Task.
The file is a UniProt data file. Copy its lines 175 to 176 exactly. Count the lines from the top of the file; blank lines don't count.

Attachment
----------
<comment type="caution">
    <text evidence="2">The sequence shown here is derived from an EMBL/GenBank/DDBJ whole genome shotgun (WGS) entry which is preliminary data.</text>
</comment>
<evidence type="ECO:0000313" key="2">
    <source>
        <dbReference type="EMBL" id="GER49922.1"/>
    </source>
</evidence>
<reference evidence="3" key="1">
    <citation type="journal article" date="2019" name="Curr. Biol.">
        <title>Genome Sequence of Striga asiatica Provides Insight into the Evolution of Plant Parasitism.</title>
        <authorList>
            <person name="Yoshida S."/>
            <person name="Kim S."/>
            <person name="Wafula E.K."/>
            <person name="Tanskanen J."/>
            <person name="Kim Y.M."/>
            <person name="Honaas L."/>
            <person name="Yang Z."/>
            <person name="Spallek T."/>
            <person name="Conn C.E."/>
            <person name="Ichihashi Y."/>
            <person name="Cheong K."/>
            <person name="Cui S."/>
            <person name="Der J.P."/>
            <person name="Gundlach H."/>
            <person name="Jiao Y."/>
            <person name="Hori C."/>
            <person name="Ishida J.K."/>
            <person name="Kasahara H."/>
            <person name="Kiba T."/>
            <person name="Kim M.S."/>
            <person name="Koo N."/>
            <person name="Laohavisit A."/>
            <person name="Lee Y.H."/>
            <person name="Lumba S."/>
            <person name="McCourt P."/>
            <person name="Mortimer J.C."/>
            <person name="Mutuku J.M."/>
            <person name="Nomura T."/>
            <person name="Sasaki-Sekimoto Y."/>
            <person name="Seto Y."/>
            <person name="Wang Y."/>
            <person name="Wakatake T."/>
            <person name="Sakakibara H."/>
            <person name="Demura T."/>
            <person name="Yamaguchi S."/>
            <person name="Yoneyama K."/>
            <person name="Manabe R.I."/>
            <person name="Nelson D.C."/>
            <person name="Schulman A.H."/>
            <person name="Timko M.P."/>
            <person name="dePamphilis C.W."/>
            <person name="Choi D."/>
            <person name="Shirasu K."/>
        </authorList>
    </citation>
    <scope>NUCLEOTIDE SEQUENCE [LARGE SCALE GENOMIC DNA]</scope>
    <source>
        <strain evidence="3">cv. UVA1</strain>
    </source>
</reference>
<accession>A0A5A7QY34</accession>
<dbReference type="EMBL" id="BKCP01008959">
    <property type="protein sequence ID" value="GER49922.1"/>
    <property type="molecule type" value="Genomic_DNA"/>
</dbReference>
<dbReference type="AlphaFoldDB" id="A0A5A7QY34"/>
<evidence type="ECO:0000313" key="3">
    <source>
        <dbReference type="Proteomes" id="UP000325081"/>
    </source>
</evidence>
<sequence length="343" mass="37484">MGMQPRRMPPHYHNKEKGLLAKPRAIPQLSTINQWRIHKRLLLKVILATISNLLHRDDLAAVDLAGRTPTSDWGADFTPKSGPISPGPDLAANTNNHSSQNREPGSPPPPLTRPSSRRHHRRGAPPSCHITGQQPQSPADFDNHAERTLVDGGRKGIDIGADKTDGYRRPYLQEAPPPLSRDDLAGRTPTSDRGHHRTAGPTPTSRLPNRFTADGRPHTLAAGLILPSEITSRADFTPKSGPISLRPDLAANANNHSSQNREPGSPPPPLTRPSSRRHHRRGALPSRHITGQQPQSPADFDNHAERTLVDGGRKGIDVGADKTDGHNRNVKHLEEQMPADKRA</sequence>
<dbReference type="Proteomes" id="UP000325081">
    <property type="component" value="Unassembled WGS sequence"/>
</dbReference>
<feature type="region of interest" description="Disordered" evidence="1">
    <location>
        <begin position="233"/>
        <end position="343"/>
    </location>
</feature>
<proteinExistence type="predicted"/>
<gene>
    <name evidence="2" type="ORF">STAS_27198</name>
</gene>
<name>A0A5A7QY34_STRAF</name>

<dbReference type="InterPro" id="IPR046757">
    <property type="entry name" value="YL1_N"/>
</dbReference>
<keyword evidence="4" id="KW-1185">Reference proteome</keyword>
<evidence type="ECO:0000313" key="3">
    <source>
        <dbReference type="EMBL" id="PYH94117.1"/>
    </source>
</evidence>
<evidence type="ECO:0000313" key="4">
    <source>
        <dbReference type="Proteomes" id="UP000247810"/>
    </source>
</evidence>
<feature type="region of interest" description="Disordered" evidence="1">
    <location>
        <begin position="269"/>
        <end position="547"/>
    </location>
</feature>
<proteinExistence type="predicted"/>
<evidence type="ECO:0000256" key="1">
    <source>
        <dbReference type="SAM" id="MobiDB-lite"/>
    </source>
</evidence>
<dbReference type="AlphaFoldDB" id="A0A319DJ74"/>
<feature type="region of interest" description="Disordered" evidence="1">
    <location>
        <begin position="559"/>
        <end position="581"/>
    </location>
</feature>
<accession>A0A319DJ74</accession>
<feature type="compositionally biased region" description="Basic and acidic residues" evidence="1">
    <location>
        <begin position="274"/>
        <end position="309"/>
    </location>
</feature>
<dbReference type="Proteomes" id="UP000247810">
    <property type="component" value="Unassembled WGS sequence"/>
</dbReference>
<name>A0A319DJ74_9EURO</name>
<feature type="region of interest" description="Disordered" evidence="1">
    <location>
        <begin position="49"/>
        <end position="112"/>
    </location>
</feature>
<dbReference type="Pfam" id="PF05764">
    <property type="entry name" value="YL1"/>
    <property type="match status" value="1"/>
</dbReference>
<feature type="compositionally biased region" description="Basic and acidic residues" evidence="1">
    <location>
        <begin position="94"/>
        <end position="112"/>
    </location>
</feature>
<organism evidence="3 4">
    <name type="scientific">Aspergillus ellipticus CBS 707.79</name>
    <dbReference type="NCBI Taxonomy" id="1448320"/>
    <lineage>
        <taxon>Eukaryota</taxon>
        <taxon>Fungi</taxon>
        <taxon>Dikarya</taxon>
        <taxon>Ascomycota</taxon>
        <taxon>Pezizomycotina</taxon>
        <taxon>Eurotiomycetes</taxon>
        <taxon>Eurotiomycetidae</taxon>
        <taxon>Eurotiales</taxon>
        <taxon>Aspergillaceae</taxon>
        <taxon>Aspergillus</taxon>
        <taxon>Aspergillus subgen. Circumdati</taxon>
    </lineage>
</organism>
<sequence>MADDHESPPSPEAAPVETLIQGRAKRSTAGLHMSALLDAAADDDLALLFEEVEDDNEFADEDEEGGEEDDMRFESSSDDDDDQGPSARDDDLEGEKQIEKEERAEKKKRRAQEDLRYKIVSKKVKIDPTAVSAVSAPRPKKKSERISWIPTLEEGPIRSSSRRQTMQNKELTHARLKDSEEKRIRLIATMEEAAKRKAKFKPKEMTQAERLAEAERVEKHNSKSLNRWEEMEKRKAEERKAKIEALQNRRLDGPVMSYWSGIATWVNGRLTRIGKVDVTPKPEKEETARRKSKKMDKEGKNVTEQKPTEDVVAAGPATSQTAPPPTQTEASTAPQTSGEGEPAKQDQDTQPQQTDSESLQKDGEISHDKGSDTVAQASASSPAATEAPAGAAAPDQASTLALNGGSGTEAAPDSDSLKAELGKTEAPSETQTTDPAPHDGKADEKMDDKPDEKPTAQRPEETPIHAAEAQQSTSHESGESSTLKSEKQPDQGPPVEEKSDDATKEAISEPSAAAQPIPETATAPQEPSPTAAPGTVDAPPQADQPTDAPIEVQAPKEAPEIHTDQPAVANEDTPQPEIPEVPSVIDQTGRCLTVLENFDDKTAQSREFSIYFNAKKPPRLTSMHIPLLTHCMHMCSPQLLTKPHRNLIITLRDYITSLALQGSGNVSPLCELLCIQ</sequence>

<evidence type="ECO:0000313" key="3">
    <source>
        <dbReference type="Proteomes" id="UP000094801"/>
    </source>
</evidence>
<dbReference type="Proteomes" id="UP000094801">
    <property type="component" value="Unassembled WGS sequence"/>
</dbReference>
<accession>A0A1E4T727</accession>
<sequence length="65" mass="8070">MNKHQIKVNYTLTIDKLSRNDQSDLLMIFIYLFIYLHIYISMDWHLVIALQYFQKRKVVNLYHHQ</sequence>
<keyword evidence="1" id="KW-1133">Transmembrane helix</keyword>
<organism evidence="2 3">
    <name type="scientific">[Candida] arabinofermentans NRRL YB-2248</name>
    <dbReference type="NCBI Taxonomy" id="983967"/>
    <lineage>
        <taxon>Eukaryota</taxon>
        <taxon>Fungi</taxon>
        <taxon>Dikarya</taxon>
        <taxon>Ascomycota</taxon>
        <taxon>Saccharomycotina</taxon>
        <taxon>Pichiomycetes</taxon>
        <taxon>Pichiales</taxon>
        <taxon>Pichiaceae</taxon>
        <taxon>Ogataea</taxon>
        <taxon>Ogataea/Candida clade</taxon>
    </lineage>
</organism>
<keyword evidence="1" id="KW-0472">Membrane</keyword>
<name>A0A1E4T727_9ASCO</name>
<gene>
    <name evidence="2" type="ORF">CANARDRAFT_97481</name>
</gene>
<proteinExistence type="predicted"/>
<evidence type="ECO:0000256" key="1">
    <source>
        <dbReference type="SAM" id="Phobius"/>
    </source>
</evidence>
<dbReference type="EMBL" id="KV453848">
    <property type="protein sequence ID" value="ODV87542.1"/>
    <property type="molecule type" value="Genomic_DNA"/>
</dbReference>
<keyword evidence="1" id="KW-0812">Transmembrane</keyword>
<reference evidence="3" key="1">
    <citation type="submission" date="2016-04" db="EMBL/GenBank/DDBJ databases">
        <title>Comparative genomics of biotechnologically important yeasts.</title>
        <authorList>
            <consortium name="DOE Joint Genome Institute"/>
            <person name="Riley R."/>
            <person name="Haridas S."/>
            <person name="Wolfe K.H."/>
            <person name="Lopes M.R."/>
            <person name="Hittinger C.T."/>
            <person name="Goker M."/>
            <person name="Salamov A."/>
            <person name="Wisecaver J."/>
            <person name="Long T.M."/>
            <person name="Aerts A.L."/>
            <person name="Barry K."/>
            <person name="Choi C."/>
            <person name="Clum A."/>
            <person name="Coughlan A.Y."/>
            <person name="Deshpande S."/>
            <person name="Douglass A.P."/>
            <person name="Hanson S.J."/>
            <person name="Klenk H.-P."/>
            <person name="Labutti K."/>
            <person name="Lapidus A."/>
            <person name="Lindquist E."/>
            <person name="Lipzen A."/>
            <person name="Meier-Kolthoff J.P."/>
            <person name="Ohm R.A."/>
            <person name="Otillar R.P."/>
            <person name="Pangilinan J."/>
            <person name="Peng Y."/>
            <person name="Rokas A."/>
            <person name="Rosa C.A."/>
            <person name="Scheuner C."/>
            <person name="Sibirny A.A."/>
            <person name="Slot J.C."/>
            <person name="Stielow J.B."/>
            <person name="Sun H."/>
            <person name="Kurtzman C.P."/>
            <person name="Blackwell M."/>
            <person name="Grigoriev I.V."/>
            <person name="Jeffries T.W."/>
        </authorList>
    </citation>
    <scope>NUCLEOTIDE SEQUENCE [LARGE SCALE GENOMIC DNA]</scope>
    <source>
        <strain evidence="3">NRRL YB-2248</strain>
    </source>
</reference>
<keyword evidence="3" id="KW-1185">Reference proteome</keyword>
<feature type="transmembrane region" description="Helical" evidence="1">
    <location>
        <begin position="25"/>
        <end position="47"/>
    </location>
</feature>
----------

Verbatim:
<accession>A0A1E4T727</accession>
<sequence length="65" mass="8070">MNKHQIKVNYTLTIDKLSRNDQSDLLMIFIYLFIYLHIYISMDWHLVIALQYFQKRKVVNLYHHQ</sequence>